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|I'm sorry, Barbara
Written by JulieW
(9/21/2006 9:12 a.m.)
in consequence of the missive, Not universally, penned by Barbara
I'm still not conivnced that the most obvious assocviation with flannel wasicoats in the Georgian era was manly,rugged, sporting activities: it's protective qualities ,preserving one's health,and it being the type of garment worm by those who were infrim in someway or anxious to preseve what health they had seem to me, from my research,to be the attribute to the fore.
I didn't want to list all my evidence as I thought it might be boring, but I think I might have to post a little more !
Here we go.
The standard work on historical sporting costume,English Costume for Sports and Outdoor Recreations,from the 16th to the 19th Centuries by Phillis Cunnington and Alan Mansfield covers virtually every sport,and certainly every manly sporting pursuit in our era.
The only specific reference to wearing a flannel waistcoat in our era is in association with angling.
The Reverend William B. Danile in his book Rural Sports Volume II (1802) makes this sole refernce to flannel waistcoats :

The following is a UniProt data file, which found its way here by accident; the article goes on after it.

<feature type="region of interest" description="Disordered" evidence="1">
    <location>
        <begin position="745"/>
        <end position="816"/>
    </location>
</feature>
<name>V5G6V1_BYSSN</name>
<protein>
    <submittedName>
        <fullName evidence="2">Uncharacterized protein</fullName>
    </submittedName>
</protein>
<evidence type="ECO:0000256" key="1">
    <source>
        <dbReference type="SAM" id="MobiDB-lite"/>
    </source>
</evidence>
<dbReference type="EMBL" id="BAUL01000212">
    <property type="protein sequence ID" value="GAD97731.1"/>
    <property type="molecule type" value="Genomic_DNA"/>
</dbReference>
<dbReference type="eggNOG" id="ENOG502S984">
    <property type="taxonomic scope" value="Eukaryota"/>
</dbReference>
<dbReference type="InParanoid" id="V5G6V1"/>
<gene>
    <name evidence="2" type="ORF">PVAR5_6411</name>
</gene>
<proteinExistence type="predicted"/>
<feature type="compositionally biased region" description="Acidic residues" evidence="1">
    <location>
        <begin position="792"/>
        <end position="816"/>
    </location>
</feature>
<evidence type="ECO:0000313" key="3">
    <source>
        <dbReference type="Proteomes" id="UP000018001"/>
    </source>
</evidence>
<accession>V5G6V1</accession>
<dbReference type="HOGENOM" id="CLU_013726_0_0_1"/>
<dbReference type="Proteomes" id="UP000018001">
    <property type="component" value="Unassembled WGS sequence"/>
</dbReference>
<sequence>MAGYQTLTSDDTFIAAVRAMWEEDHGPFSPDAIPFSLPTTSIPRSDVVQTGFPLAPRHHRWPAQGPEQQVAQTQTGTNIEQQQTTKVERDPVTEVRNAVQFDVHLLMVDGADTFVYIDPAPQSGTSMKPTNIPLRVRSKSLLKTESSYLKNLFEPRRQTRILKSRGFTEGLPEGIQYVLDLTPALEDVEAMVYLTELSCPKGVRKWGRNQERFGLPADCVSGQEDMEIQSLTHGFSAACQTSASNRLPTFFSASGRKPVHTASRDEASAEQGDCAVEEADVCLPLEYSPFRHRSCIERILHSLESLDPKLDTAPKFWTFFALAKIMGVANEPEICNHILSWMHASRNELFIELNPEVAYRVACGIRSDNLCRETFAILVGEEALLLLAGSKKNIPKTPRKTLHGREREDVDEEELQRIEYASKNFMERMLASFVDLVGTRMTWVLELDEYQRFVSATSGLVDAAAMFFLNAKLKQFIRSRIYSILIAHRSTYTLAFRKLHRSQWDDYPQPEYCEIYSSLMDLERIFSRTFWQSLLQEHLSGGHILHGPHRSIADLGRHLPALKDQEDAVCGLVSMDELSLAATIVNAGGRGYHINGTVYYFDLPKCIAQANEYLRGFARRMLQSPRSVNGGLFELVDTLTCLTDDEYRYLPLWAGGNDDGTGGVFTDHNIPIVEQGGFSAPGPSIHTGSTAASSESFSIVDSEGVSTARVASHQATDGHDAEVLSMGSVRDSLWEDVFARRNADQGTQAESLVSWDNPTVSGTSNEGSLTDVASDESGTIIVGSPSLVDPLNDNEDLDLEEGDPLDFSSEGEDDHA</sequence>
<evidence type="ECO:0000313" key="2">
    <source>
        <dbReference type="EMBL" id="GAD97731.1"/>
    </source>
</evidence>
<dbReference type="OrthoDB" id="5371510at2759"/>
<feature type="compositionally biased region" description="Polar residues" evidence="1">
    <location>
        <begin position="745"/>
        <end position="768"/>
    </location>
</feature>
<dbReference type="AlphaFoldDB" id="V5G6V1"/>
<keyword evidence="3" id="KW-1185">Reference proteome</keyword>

...the soles of his( the angler-JW) shoes should be thick ,the leather well seasonsed,and now and then rubbed over with Mutton Suet,which will not only keep out the water, but render them soft and pliable...
The Angler's imagination is generally so busied with the hopes of sucess,that when the distance is considerable ,his eagerness influences his pace in walking and he cannot in warm waether,well avoid being heated before he arrives at the spot;the air near rivers and pools being cooler than in other places,occcasioned by the motion of the water Flannel next the body is reccommended to be worn which will guard aginst the dangerous consequences of suddenly checked perspiration